HARTFORD, Conn. (AP) — A Venezuelan financier who ran a massive fraud scheme used investment funds as personal piggy banks to support a lavish lifestyle, including a $5 million home on Connecticut's Gold Coast, prosecutors said in a memo urging a federal judge to sentence him to at least 12 years in prison.
The following list represents the most viral tracks on Spotify, based on the number of people who shared it divided by the number who listened to it, from Monday, Jan. 19, to Sunday, Jan. 25, via Facebook, Tumblr, Twitter and Spotify.
Police are searching for a suspect who used an assault rifle to rob a food market in North Philadelphia Thursday night.
Uber, a ride service facing legal challenges around the world, on Tuesday released a survey showing that people are less likely to drive home after drinking alcohol after such businesses started operating in their cities. The results of the survey, done with advocacy group Mothers Against Drunk Driving, were based on a December poll of 807 adults in the largest U.S. cities where Uber operates. Uber customers who request rides over the upcoming Super Bowl weekend, a time that traditionally sees a spike in drunk driving, can opt to donate $1 to Mothers Against Drunk Driving by typing in the code THINKANDRIDE, it said. Other factors, such as intensified campaigns against drunk driving, may have contributed to the numbers, Uber executive Jonathan Hall said in a phone interview.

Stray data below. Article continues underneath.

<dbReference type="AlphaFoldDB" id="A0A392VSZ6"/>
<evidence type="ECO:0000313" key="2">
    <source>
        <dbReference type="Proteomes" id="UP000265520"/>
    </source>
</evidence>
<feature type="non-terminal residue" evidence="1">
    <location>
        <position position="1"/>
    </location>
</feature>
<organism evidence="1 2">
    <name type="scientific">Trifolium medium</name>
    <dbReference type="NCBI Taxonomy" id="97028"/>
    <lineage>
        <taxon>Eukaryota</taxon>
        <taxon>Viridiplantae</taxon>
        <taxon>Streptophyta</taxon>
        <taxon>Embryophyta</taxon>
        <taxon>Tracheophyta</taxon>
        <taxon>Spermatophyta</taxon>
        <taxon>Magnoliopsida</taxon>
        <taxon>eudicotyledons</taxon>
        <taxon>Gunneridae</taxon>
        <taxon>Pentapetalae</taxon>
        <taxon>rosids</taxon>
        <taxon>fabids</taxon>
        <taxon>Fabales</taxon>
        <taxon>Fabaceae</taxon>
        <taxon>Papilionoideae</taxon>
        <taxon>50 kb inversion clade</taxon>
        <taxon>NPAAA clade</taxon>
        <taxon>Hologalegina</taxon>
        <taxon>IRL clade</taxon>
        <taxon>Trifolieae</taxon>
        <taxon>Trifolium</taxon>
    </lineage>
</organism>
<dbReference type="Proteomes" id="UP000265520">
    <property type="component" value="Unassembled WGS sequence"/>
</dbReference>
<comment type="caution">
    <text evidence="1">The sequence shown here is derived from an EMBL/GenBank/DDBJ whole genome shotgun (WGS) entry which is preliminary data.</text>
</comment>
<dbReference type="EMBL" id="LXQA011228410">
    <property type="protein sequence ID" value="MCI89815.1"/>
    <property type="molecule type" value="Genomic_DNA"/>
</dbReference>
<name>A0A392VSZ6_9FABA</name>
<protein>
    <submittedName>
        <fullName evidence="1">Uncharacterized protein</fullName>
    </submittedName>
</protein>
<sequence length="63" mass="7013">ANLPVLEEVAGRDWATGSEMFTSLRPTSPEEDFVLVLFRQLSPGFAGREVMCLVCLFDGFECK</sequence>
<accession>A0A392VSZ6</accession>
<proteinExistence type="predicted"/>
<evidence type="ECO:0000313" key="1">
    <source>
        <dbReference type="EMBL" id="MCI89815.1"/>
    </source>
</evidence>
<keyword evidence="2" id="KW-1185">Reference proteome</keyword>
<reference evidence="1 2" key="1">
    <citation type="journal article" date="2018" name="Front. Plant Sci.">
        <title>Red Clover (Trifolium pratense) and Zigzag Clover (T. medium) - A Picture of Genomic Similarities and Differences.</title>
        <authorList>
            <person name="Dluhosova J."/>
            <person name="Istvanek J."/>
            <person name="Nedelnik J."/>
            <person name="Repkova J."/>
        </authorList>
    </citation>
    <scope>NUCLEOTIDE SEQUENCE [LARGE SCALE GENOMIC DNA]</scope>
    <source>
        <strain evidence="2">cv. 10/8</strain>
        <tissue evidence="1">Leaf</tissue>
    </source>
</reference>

The Mormon church on Tuesday announced its support for laws protecting the rights of gay individuals - as long as religious freedoms are not compromised - a rare conciliatory move toward a community with whom it has long been at odds. Leaders of the Church of Jesus Christ of Latter-day Saints said at a news conference in Salt Lake City they were taking a "fairness for all" approach that would balance religious freedom with safeguards for gays and lesbians in terms of housing, employment and other rights.